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    • "Briefly, AD is characterized neuropathologically by at least five heterogeneous features, all of which support the progressive generation of abnormal tau and amyloid, neural and synaptic deficits and proinflammatory signaling to various degrees. These features include: the appearance of hyperphosphorylated tau-protein containing intracellular neurofibrillary tangles; amyloidogenesis - the progressive, age-related generation, aggregation and accumulation of Aβ peptides into dense, insoluble, proinflammatory and pathogenic deposits of senile plaque; reduced synaptic densities and synaptic protein assemblies; significant neuronal loss in the temporal lobe and hippocampal regions that, as AD progresses, radiates into the more distal parietal, frontal and occipital poles of the brain; and a unique, chronic and progressive smoldering inflammation of the neocortex and limbic system of the brain, especially in the middle to late stages of AD [11-18,20-25]. "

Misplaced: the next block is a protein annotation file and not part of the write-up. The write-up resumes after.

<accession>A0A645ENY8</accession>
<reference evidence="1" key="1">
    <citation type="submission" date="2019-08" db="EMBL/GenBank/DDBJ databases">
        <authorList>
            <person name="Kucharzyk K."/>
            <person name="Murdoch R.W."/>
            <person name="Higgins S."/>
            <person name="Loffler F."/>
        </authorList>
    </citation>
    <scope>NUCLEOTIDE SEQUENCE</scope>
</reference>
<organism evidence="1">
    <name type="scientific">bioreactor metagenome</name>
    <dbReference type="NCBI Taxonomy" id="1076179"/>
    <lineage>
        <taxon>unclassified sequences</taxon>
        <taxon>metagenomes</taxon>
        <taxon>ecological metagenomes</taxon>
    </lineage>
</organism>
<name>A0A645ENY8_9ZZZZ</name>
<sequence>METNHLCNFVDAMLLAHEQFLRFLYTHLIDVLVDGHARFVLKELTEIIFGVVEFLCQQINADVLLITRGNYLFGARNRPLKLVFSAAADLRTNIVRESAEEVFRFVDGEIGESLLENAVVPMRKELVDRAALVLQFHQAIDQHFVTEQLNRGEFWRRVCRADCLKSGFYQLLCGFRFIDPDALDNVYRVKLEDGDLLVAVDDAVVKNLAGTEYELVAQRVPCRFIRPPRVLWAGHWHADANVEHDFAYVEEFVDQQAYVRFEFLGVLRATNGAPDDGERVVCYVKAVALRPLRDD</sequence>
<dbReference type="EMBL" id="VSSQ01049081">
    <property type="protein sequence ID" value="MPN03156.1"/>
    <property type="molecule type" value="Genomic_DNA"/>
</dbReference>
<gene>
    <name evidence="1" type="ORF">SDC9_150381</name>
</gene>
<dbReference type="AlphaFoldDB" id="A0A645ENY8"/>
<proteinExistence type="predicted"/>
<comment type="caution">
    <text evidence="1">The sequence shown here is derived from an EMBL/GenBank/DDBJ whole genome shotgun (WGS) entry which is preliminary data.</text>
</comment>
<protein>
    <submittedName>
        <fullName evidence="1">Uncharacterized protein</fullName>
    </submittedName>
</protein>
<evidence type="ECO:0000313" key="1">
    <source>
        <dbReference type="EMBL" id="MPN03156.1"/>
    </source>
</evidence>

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    ABSTRACT: Abundant neurochemical, neuropathological, and genetic evidence suggests that a critical number of proinflammatory and innate immune system-associated factors are involved in the underlying pathological pathways that drive the sporadic Alzheimer's disease (AD) process. Most recently, a series of epigenetic factors - including a select family of inducible, proinflammatory, NF-κB-regulated small noncoding RNAs called miRNAs - have been shown to be significantly elevated in abundance in AD brain. These upregulated miRNAs appear to be instrumental in reshaping the human brain transcriptome. This reorganization of mRNA speciation and complexity in turn drives proinflammatory and pathogenic gene expression programs. The ensuing, progressively altered immune and inflammatory signaling patterns in AD brain support immunopathogenetic events and proinflammatory features of the AD phenotype. This report will briefly review what is known concerning NF-κB-inducible miRNAs that are significantly upregulated in AD-targeted anatomical regions of degenerating human brain cells and tissues. Quenching of NF-κB-sensitive inflammatory miRNA signaling using NF-κB-inhibitors such as the polyphenolic resveratrol analog trans-3,5,4'-trihydroxystilbene (CAY10512) may have some therapeutic value in reducing inflammatory neurodegeneration. Antagonism of NF-κB-inducing, and hence proinflammatory, epigenetic and environmental factors, such as the neurotrophic herpes simplex virus-1 and exposure to the potent neurotoxin aluminum, are briefly discussed. Early reports further indicate that miRNA neutralization employing anti-miRNA (antagomir) strategies may hold future promise in the clinical management of this insidious neurological disorder and expanding healthcare concern.